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    Cytospin image of an erythroblastic island formed between an EPO-pretreated macrophage (the cell in the center) and erythroblasts (surrounding cells). EPO/EPOR–mediated signal transduction in human EPOR+ macrophages enhances erythroblastic island formation. See the article by Li et al on page 480.

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  • <p>Phosphatidylinositol 3-kinase &#x03B4; inhibitor (iPI3K-&#x03B4;)&#x2013;resistant murine E&#x03BC;-TCL1 tumors stained with forkhead box O1 (FOXO1) and DAPI (4&#x2032;,6-diamidino-2-phenylindole). Notice the FOXO1 localization in the nucleus upon exposure to iPI3K-&#x03B4;, which leads to an increase in insulin-like growth factor 1 receptor expression and downstream signaling. See the article by Scheffold et al on page <a href="/content/134/6/534">534</a>.</p> Volume 134, Issue 6 Volume 134, Issue 6 August 8 2019 Pages 493-576 Cover image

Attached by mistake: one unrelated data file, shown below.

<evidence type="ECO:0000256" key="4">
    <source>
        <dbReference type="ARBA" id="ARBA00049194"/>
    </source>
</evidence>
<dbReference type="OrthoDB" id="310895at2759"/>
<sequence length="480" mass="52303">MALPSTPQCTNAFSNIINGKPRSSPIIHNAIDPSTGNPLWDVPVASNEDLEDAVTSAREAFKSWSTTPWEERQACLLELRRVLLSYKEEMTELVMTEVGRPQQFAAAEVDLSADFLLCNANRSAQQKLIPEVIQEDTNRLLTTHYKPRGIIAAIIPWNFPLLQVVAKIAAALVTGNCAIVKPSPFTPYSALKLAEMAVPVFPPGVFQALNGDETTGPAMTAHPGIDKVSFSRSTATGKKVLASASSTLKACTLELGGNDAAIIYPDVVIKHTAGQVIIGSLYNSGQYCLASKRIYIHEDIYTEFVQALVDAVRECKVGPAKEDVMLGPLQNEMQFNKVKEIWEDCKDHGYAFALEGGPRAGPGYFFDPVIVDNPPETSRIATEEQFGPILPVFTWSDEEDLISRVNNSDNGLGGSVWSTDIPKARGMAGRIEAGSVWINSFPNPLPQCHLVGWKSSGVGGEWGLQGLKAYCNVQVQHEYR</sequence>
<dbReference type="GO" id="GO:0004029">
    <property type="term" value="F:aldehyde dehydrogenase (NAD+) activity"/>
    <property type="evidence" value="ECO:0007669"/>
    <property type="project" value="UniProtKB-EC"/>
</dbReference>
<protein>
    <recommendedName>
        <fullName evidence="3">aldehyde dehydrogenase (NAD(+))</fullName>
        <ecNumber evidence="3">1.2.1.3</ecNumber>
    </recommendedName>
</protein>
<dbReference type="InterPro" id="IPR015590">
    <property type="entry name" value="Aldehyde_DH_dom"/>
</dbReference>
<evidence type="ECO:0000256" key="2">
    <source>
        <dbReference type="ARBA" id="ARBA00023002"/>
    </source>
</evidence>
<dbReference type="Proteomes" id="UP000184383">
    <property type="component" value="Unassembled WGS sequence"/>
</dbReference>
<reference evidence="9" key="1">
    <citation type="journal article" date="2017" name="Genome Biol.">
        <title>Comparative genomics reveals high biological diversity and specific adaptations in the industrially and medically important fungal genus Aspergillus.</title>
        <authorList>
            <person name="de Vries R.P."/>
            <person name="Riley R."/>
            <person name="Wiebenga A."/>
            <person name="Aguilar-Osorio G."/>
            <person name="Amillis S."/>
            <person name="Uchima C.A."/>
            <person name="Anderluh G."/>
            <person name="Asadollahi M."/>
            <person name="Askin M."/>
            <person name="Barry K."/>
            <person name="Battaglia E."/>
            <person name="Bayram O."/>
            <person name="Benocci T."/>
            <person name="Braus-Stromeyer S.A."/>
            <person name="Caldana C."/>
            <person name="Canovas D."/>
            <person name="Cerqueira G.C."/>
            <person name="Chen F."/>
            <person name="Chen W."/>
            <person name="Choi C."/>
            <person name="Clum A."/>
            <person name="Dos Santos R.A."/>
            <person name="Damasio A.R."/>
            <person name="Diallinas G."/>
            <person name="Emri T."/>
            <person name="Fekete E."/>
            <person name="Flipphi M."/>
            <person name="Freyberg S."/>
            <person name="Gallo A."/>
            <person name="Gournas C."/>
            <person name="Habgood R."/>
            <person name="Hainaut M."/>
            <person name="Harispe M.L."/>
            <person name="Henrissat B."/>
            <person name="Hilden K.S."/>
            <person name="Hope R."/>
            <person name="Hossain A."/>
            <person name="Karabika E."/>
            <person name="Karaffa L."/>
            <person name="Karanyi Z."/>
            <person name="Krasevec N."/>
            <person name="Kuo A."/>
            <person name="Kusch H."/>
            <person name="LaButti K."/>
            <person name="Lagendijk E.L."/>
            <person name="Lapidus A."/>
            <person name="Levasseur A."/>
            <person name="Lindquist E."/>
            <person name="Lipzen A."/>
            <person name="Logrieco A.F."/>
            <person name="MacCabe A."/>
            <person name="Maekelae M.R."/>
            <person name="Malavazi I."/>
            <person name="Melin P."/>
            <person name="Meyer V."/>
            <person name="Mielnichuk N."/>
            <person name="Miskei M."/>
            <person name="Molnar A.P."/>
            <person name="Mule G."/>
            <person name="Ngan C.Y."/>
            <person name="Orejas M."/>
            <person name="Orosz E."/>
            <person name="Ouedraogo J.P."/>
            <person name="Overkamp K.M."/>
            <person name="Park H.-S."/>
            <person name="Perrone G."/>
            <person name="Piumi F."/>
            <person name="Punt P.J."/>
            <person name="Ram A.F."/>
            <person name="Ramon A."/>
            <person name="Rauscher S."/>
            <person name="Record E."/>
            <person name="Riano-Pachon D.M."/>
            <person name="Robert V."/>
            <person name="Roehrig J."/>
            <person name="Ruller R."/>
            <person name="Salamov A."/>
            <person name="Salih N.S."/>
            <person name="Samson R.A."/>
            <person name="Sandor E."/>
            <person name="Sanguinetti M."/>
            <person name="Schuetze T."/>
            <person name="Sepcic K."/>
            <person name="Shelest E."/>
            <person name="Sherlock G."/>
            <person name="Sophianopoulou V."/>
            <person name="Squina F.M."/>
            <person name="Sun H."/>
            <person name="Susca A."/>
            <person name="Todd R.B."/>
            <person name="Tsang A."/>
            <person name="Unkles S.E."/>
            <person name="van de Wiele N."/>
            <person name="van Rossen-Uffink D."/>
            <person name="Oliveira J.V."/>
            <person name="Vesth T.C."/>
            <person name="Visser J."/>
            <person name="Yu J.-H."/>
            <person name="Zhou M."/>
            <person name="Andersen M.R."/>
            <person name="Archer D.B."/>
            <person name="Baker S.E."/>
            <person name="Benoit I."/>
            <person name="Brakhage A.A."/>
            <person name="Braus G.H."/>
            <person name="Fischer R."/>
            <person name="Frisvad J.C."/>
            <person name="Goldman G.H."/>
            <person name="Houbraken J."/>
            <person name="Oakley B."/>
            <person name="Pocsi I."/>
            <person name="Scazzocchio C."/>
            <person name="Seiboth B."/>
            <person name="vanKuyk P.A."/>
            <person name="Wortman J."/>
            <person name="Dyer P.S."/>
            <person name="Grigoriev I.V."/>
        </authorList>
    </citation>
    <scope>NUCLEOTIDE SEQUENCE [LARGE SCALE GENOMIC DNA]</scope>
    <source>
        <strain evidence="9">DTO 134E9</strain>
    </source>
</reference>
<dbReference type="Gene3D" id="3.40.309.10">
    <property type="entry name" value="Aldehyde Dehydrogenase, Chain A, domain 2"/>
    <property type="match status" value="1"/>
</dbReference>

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    Phosphatidylinositol 3-kinase δ inhibitor (iPI3K-δ)–resistant murine Eμ-TCL1 tumors stained with forkhead box O1 (FOXO1) and DAPI (4′,6-diamidino-2-phenylindole). Notice the FOXO1 localization in the nucleus upon exposure to iPI3K-δ, which leads to an increase in insulin-like growth factor 1 receptor expression and downstream signaling. See the article by Scheffold et al on page 534.

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  • <p>Hematoxylin and eosin&#x2013;stained liver tissue of a Townes sickle cell mouse with selective depletion of patrolling monocytes by treatment with a low dose of liposome-encapsulated clodronate. Notice the vascular stasis and infarcts. See the article by Liu et al on page <a href="/content/134/7/579">579</a>.</p> Volume 134, Issue 7 Volume 134, Issue 7 August 15 2019 Pages 577-659 Cover image